xenophanean: (Default)
[personal profile] xenophanean
I am currently wondering: If I think: "Louise Mensch: so attractive but so evil" is this misogynistic?

I would certainly be capable of thinking this of someone male, but does the fact that she's a politician mean that I'm inappropriately sexualizing her? She's certainly a very attractive woman, and clearly presents herself as one. I'm also perfectly capable of thinking men are evil, and I don't think the fact that she's good looking makes her in any way less dangerous, or a less serious politician. 

Date: 2012-05-03 01:20 pm (UTC)
From: [identity profile] cairmen.livejournal.com
I don't see how it's misogynistic, no. She's a person. People have physical appearances.

Date: 2012-05-03 04:47 pm (UTC)
andrewducker: (Default)
From: [personal profile] andrewducker
Yes, this.

If you saw her as being -only- a creature of attractiveness (positive or negative) then that would be objectification, which is a big step towards misogyny. But if you see her physical appearance as just one of her many facets then there's nothing wrong with having an opinion about it.

Date: 2012-05-03 04:49 pm (UTC)
From: [identity profile] marrog.livejournal.com
I think it's a complicated question. Coming from you, I don't find it offensive. But comments like that in general come from a certain frame of reference for politicians where the men are politicians, and the women are interesting objects. For reference, list as many of the Coalition movers and shakers as you can remember, and see how it comes out. Do you think for example:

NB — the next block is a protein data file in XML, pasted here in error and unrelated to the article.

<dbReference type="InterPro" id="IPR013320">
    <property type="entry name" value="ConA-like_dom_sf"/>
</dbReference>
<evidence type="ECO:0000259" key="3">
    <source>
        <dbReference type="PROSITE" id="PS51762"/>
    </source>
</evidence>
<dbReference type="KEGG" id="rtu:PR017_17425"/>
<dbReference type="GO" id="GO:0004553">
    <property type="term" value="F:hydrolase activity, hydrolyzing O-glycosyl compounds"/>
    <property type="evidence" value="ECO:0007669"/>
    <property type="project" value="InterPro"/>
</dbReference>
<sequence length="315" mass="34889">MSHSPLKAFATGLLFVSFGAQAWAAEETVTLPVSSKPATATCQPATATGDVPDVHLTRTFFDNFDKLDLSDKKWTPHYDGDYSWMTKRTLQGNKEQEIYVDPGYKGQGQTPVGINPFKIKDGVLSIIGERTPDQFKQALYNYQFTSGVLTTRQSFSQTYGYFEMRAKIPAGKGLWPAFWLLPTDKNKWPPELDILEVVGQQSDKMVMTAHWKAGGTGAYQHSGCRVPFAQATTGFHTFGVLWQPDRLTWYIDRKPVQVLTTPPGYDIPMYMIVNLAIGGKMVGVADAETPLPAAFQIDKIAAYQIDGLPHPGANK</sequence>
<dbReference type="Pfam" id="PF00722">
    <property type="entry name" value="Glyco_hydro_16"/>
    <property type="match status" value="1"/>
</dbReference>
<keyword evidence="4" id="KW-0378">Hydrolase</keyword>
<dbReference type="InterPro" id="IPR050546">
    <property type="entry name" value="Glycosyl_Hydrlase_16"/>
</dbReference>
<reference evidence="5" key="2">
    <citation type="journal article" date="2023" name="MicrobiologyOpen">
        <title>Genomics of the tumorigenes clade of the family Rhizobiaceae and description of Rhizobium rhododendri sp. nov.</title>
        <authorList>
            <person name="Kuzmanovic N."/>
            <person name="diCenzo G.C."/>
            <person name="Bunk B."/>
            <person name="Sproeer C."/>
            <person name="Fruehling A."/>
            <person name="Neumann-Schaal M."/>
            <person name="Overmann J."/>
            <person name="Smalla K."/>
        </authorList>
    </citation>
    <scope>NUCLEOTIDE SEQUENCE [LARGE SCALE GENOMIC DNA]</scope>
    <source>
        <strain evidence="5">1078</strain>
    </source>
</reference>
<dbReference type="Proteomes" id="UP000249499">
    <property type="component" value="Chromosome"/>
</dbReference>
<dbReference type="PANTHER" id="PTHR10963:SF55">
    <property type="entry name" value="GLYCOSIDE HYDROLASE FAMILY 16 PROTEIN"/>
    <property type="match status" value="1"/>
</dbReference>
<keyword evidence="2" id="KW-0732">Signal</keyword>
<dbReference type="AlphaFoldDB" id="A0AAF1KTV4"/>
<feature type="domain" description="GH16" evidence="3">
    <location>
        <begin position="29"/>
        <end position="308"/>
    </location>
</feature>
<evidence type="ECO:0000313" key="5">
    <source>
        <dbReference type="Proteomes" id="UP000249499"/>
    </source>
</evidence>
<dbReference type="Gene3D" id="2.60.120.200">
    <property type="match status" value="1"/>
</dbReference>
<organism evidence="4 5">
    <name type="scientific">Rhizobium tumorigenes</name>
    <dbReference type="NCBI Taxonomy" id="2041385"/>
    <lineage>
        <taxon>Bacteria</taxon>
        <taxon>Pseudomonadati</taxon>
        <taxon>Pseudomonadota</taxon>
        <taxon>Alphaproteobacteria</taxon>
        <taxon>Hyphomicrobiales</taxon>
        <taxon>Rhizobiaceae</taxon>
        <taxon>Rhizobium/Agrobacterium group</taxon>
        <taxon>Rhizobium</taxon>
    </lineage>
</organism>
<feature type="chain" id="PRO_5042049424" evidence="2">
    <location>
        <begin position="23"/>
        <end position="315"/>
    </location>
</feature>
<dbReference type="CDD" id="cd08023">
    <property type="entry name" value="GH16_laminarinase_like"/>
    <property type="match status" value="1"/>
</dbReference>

Cameron, Clegg, Alexander, Cable, Hunt, Theresa, Osbourne...?

If so, yes, you're treating female politicians with a lack of respect. And this is standard practice across the media that is only slowly beginning to change, and you can still catch TV personalities and journalists doing it all the time. So don't feel bad it you do it. Just fix it.

That being said, if politicians are funny lookin' (or in the case of Ed M, Jewish Looking) we seem to get endless mileage out of commenting on it, male or female. So there's that.

Date: 2012-05-03 05:22 pm (UTC)
From: [identity profile] xenophanean.livejournal.com
Interesting, no, it's not:

"Cameron, Clegg, Theresa, Osbourne, Hunt" (Don't really know Alexander)

It's:

"Cameron, Clegg, Theresa May, Osbourne, Hunt"

Why not "May"? I've been thinking about this, and I don't think it's so much that I give her a different name-form because she's a woman, so much as it's that we pick up names from other people.

Theresa May is never called just "May", thus it's not her name. "Thatcher" is definitely "Thatcher" though.

This may be an example of the spreading of sexism, but that said, it's also definitely "Boris Johnson and Ken Livingstone". I'd use "Boris and Ken" before "Johnson and Livingstone".

Date: 2012-05-04 11:44 am (UTC)
From: [identity profile] red-phil.livejournal.com
As so often is the case. It comes down to intent, conscious or otherwise.

for reference, if I was asked to name the top political movers and shakers I get

Cameron, Nick Clegg, Osama, Clinton, Thatcher, Tony Blair, Dubb'ya, umm, Salmond, umm, yeah, I'm not good with politicians.

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